There is no one-size-fits-all approach to dealing with microaggressions. However, here are some examples of how to handle microaggression at work.

1. Should you respond immediately?

Take, for instance, a team meeting where someone mistakenly uses the wrong pronoun to address another colleague. In addressing the error, you need to consider the environment and be mindful of creating a safe space for future conversations, so team members don’t end up feeling awkward among each other.

While this is something that can be addressed in detail later on after the meeting, it might help to address it right there in the meeting by “calling them in” as against “calling them out” for committing a microaggression.

As the leader of the team, you can respond to the statement that misgendered someone with one using their correct pronoun and then speak the person who misgendered the other person about it in private afterward if it's perceived as having been intentional or there is a pattern misgendering. This will most likely keep the meeting going and correct the person who made the error without putting them on the spot. It will also assure the person wrongly addressed that the organization or team is deliberate about creating a safe, healthy, and inclusive workspace.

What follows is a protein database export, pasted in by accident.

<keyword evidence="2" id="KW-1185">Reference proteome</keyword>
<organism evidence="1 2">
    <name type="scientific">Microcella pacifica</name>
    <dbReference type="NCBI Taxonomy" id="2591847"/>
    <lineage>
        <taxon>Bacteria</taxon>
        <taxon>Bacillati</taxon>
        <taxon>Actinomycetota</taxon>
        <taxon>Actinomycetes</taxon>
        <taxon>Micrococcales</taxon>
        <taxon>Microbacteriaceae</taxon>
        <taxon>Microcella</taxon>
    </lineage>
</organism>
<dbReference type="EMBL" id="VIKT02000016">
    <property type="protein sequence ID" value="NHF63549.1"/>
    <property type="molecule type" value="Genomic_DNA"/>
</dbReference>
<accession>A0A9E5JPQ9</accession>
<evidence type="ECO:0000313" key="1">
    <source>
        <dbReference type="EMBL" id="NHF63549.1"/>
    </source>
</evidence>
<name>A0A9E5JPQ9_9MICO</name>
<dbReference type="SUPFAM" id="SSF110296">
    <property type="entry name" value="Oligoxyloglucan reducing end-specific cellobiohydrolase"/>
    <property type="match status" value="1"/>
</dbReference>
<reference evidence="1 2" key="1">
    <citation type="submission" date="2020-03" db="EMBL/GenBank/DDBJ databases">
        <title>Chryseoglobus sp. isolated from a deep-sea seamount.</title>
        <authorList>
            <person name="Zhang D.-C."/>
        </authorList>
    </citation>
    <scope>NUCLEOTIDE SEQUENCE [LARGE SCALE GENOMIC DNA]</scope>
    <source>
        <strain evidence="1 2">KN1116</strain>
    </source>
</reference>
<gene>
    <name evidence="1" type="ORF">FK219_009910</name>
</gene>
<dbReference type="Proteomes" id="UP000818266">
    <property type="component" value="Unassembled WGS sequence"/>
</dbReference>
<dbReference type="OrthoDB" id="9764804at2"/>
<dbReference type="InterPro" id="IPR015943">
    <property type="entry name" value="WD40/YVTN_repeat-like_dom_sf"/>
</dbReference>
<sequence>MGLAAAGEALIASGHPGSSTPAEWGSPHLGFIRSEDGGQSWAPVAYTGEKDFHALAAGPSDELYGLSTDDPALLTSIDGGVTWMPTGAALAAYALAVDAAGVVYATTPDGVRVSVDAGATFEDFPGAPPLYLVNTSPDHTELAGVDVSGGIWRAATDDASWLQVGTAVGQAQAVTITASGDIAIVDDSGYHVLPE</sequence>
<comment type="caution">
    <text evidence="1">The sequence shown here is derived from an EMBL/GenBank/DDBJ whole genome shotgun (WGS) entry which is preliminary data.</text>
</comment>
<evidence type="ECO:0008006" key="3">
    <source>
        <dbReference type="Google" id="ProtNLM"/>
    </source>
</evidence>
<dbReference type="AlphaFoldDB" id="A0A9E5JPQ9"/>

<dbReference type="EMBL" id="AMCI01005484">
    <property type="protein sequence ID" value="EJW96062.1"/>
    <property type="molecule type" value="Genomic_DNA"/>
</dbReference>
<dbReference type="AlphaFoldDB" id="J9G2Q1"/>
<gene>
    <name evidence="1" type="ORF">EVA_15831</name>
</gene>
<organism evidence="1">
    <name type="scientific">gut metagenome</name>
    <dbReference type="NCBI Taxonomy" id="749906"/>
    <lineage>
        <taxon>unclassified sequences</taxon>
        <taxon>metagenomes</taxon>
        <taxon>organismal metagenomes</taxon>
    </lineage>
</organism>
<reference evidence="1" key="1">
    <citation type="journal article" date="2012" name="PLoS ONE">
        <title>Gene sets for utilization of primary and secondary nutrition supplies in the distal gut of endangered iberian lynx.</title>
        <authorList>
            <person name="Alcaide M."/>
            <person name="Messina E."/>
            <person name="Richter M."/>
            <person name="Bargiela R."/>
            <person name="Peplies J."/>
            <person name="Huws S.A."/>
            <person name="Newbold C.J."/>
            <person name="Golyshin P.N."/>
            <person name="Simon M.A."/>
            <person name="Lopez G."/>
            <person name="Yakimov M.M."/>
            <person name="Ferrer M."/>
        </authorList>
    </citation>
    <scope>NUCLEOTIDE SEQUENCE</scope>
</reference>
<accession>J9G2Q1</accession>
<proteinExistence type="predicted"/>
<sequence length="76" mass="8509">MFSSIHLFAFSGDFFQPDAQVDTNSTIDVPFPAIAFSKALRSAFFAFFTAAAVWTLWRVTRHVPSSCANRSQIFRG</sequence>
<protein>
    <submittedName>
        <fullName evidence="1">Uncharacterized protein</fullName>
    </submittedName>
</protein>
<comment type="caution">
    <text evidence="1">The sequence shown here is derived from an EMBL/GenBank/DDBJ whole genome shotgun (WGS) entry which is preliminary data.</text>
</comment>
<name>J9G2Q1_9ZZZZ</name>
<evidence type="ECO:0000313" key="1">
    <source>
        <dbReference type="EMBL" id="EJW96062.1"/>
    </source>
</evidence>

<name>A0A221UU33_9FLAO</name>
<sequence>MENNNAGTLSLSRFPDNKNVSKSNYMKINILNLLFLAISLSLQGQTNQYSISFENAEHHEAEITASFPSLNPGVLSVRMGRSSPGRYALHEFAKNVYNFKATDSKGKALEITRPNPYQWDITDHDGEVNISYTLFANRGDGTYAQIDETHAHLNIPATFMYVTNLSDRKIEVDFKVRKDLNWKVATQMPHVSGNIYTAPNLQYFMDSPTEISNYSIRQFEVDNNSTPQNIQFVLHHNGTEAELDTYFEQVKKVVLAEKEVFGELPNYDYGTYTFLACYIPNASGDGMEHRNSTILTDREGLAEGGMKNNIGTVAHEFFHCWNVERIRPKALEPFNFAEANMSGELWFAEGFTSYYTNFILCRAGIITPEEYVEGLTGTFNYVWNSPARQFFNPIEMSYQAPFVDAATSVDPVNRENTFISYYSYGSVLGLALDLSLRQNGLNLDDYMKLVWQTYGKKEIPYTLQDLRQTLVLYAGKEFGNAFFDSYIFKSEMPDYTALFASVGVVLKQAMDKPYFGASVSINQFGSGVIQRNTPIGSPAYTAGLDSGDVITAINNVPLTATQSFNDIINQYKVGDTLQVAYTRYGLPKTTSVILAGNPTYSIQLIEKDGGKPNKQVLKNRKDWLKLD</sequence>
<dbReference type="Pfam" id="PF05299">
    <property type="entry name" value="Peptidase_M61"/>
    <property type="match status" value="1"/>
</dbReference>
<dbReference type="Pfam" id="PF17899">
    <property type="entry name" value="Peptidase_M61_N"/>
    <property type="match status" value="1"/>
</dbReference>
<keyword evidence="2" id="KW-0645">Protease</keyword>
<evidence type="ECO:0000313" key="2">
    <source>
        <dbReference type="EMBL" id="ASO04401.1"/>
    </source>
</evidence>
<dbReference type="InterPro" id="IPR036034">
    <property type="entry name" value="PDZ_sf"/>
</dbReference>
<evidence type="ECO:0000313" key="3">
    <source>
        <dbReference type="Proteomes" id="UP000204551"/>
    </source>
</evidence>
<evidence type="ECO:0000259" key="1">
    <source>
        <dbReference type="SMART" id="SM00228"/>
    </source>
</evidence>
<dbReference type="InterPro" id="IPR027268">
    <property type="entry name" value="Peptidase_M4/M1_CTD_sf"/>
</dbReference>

2. Consider your relationship to the person who made the comment?

If responding to a statement was directed at you, you might need to consider your relationship with the person. If you’re close, you can easily tell them to address you more appropriately. But if you’re not close to them or do not know them personally, you might need to be more circumspect when approaching them or involve others who are closer to them.

Lets look at some ways you could address this in the moment. “I know it was unintentional but when you used "her" when speaking about me in the meeting, it felt as if everyone was staring at me and judging me because of my gender." or "I know it wasn't intentional when you used “Miss” while addressing me earlier, but my pronouns are him/his and I appreciate you making the effort to use my correct pronouns."

3. Be honest about how you feel and how familiar you are with the subject